Meeting Engagement
Meetings

How to Engage With Attendee Experiences

Including an experiential element at your next meeting is easier than you think.

Don’t spend thousands of hours and dollars planning an event only to find attendees passing the hours checking email. These days, incorporating an experiential element—whether that’s a physical activity during a session or a reception that features a cooking demonstration by a top chef—is critical for a successful event.

When the International Sign Association (ISA) changed the color of the carpet at its International Sign Expo, it was perhaps the biggest conversation piece of the show.

“It wasn’t a big expense,” says Brandon Hensley, ISA’s chief operating officer. “Instead of the gray, black, blue, or red, we thought, ‘What if we dye the carpet?’ ” The association colored the carpet a bright blue to match its marketing campaign. “So now emails, direct mail and expo show floor carpet are the same color. Why shouldn’t it match?”

ISA created an interactive entrance unit at Mandalay Bay in which attendees could virtually pull a slot machine and potentially win money. An image of the moment was then sent to the digital screens on top of the entrance unit and out on social media, all in real time.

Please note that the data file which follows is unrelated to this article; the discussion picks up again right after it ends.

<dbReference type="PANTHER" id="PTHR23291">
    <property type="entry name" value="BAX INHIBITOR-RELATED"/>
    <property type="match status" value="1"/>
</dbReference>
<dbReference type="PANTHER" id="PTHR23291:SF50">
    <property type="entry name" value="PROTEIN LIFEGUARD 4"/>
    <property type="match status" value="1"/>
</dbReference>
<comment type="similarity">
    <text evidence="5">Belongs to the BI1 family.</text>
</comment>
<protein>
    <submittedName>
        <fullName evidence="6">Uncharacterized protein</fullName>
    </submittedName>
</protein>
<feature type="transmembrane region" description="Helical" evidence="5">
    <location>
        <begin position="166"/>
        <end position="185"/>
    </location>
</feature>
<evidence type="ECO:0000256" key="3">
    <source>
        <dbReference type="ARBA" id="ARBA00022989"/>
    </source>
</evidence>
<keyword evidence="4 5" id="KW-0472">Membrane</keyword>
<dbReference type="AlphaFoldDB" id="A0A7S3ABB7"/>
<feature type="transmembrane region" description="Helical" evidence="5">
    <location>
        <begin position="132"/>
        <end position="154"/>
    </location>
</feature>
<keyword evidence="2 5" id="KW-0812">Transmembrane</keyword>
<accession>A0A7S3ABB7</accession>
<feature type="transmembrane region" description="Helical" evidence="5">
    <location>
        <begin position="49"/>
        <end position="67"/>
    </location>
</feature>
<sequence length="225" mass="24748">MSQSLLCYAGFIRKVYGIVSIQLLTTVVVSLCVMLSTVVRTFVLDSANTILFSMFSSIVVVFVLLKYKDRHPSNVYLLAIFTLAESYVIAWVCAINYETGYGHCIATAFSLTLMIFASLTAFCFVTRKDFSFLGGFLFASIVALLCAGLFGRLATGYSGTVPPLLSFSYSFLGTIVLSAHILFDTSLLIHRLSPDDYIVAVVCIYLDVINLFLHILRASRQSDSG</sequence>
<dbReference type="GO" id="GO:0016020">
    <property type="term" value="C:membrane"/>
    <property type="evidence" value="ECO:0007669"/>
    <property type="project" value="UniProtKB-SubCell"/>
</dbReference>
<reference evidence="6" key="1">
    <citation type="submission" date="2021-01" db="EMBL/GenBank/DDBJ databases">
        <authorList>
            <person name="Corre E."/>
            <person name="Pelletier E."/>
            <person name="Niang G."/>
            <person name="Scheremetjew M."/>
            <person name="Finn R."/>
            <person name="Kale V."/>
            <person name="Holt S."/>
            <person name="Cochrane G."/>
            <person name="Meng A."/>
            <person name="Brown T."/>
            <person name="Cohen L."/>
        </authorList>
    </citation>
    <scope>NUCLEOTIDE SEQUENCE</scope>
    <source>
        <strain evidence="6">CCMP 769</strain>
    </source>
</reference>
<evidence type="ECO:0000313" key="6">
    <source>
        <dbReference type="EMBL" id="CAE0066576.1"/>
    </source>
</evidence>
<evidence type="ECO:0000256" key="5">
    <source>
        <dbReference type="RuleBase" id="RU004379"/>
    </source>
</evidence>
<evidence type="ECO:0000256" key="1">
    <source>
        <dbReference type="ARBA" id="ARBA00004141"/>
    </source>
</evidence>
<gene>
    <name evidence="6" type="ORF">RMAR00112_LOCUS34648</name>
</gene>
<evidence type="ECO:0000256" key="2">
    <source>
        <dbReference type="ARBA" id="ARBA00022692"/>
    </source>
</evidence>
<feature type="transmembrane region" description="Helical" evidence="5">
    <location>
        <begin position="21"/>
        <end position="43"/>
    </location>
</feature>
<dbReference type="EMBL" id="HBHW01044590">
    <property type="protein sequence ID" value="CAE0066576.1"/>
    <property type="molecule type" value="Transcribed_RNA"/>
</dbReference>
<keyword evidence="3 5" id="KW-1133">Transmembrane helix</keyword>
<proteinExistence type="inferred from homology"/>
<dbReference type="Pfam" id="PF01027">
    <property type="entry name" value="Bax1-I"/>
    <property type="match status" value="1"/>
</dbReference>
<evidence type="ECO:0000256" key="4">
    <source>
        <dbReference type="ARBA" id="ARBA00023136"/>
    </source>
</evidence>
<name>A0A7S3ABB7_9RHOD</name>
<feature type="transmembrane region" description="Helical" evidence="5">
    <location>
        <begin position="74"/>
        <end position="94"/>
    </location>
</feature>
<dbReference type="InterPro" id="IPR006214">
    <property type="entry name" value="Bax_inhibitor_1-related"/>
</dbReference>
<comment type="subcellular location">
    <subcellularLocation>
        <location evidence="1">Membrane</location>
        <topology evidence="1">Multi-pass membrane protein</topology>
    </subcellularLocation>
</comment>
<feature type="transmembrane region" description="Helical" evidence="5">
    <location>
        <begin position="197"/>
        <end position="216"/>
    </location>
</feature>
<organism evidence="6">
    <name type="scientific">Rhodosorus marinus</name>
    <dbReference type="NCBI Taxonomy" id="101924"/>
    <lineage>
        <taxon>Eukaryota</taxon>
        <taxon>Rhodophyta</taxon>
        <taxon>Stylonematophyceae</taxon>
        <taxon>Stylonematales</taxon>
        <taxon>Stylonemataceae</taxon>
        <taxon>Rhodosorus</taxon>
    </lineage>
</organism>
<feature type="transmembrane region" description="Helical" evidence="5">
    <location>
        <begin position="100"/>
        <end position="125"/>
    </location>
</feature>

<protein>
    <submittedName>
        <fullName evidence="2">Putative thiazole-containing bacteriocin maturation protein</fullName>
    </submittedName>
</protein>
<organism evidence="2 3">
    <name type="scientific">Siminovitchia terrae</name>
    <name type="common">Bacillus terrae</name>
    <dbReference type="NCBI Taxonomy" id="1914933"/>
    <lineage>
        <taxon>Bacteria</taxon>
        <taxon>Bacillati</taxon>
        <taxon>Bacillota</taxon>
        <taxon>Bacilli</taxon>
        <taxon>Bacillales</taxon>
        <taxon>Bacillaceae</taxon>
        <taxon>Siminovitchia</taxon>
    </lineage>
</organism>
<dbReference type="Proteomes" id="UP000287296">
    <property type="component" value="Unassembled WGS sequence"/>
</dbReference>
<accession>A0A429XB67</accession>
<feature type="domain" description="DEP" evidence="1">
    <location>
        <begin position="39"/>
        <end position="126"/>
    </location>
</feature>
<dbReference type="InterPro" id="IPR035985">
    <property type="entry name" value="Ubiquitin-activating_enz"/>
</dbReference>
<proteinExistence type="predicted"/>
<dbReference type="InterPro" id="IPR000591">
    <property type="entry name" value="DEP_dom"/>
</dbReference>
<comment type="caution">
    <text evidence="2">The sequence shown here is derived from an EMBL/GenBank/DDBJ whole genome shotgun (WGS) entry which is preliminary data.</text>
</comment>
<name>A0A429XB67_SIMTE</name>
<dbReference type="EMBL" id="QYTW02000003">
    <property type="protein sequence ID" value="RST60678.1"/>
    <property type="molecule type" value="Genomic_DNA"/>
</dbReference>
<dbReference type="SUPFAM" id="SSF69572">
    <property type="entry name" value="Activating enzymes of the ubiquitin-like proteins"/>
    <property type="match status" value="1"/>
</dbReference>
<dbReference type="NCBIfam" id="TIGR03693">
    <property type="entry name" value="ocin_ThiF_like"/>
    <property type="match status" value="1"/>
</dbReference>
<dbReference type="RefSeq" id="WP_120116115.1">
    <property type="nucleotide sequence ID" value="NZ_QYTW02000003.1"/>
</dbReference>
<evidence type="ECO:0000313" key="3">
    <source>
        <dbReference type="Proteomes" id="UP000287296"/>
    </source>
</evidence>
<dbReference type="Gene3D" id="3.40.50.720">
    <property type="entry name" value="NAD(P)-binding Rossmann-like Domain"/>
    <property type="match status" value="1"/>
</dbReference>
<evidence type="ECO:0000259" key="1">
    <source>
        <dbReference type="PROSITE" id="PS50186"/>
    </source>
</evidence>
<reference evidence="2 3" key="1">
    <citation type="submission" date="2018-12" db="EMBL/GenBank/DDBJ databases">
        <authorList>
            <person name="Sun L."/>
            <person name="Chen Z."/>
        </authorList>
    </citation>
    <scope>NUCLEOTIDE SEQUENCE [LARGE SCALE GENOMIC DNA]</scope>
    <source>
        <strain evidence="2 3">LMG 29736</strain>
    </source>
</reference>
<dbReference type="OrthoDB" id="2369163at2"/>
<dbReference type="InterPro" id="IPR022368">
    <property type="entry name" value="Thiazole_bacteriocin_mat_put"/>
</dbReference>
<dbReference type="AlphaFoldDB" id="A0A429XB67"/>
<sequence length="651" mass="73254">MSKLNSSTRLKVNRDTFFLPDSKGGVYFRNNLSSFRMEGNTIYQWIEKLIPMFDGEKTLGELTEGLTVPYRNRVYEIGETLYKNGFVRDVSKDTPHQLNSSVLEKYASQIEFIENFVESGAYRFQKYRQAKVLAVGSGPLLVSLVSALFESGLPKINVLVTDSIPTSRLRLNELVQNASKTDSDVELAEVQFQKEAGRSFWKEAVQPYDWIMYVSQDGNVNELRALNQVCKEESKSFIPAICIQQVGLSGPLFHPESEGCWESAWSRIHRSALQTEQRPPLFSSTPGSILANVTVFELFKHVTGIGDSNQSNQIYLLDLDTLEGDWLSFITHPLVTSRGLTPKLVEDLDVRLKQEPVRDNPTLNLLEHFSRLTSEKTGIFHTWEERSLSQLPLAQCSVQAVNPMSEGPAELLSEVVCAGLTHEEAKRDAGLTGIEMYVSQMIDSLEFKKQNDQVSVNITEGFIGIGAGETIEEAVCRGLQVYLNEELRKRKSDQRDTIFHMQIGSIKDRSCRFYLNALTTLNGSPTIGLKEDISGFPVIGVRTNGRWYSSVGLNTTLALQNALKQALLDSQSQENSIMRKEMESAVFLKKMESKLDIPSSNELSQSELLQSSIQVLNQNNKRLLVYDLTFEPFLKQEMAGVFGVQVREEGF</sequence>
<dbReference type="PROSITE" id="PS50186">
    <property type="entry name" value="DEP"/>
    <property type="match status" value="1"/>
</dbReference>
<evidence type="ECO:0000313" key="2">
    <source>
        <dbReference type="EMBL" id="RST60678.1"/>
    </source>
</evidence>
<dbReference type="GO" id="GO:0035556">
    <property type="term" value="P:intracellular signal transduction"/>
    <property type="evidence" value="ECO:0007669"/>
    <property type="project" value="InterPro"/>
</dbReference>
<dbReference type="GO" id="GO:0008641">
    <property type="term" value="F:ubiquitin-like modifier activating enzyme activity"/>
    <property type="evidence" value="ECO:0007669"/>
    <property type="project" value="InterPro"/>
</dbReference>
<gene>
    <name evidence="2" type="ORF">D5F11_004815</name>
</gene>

ISA also created a smaller group within the show. “When you have 20,000 attending, they get lost, so you have to help them find their community,” Hensley says. ISA developed the ISA Elite Program, which offers special meetings and benefits for young professional applicants; they receive free show entry, hotel accommodation, and separate networking opportunities. “It reengages people who come year after year.”

Ideas in action

How can planners reach their audiences and provide a more engaging experience?

  • Create a lounge-and-learn area on the show floor to allow attendees to follow up with speakers after a session and to host book signings and smaller intimate gatherings.
  • Consider live entertainment—from stilt walkers to magicians—on the show floor during happy hour.
  • To keep attendees at the show until the end of each day, create a “last-hour happy hour” with bars serving free beer on the floor.
  • Set up a concierge program for top exhibitors, so they can order
    food and beverages to be delivered to their booths.

Morgan Little

By Morgan Little

Morgan Little is a contributor to Associations Now. MORE

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